6 | x·1 = 3 | Simplify. |
7 | x = 3 | Property of multiplying by 1. |
8 | 3·3 = 2·3 + 3 9 = 6 + 3 9 = 9 | Check work by substituting solution back into the equation. |
Table 7: Solving 3x = 2x + 3. |
This section describes how to use a TI-83 or TI-84 graphing calculator to find the middle root of x^{3}-0.5x^{2}-2x+1. Most graphing calculators have a way to solve equations graphically. Check the user manual for your calculator.
Step | Screen | Description |
---|---|---|
1 | Click the <CLEAR> button until you have a blank screen. | |
2 | Click the <Y=> button on the top row to view the graphing equation screen. If there are any equations showing, use the <CLEAR> key and the up and down arrows to erase all equations. Then click the up arrow key until it is in the top position. | |
3 | Enter the equation x^{3}-0.5x^{2}-2x+1 using the following keystrokes: <X,T,θ,n>, <^>, <3>, <->, <0>, <.>, <5>, <X,T,θ,n>, <x^{2}>, <->, <2>, <x>, <+>, <1>. | |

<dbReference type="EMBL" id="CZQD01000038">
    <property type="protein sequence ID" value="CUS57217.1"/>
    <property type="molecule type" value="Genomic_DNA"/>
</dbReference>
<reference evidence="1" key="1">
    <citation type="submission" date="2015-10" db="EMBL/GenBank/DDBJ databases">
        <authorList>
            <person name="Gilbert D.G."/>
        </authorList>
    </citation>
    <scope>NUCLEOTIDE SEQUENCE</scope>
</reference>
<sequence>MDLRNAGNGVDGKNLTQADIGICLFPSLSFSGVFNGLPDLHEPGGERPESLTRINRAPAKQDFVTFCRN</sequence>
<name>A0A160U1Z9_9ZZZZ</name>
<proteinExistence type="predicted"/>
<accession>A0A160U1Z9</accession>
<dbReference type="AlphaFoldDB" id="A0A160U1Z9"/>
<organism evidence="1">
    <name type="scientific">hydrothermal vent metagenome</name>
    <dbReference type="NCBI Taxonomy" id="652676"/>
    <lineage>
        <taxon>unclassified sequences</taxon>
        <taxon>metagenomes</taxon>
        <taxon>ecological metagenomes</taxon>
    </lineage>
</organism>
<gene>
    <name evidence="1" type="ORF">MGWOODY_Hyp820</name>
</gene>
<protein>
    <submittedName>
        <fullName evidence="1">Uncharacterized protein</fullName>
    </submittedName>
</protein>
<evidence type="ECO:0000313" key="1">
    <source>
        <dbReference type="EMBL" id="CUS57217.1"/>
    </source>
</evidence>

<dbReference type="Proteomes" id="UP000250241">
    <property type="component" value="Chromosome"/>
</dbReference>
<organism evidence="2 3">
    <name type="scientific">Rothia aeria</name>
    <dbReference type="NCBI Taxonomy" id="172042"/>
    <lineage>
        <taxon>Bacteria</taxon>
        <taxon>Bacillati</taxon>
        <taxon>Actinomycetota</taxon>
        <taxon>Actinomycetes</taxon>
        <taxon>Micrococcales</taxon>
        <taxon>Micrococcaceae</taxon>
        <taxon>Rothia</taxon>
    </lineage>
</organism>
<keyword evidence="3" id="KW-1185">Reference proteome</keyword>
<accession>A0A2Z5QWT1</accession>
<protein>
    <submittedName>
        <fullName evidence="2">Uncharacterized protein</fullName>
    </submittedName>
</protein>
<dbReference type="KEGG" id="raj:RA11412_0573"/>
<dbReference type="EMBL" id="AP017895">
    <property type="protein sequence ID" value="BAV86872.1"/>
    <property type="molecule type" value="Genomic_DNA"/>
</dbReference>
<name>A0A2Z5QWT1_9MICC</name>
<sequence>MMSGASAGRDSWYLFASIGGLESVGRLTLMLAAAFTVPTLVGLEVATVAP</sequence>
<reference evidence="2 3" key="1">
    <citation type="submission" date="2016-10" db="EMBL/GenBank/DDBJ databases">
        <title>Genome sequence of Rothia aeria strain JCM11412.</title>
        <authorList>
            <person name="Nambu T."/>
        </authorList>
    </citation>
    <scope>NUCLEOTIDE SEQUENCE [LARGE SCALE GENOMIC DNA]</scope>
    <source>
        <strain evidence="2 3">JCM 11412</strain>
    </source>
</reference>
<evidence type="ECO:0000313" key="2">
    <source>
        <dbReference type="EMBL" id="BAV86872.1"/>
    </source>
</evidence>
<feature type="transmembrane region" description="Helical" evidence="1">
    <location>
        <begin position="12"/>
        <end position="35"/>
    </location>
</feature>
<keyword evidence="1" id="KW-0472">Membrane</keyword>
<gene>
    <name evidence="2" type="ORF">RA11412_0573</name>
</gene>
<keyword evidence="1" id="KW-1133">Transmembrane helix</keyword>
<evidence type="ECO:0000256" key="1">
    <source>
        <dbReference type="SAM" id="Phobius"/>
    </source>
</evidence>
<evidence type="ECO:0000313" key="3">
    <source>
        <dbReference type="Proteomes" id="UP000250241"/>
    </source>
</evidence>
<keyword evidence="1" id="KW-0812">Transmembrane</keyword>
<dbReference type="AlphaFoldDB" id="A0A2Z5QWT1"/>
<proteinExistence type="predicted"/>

4 | Click on the <WINDOW> button to load the graphing window parameter screen. Use the number keys and the up and down arrow buttons to enter the window parameters as show in the screen image. When entering negative numbers, make sure to use the <(-)> key on the bottom row of the calculator. The key labeled <-> means subtract, not negate. | |
5 | Click the <GRAPH> button on the top row of the calculator. The graph of x^{3}-0.5x^{2}-2x+1 will appear in the window you specified. | |
6 | Click the <ZOOM> button to see the zoom menu. | |
7 | Click the down arrow button once to select menu option 2-Zoom In. | |
8 | Click the <ENTER> key on the bottom right corner of the calculator to return to the graph with the zoom option activated. | |
9 | Click the right arrow button until the cross hairs are near the middle intercept. The numbers at the bottom of the screen change to show you the coordinates of the cross hair. | |
10 | Click the <ENTER> button to zoom in on the zoom coordinates. | |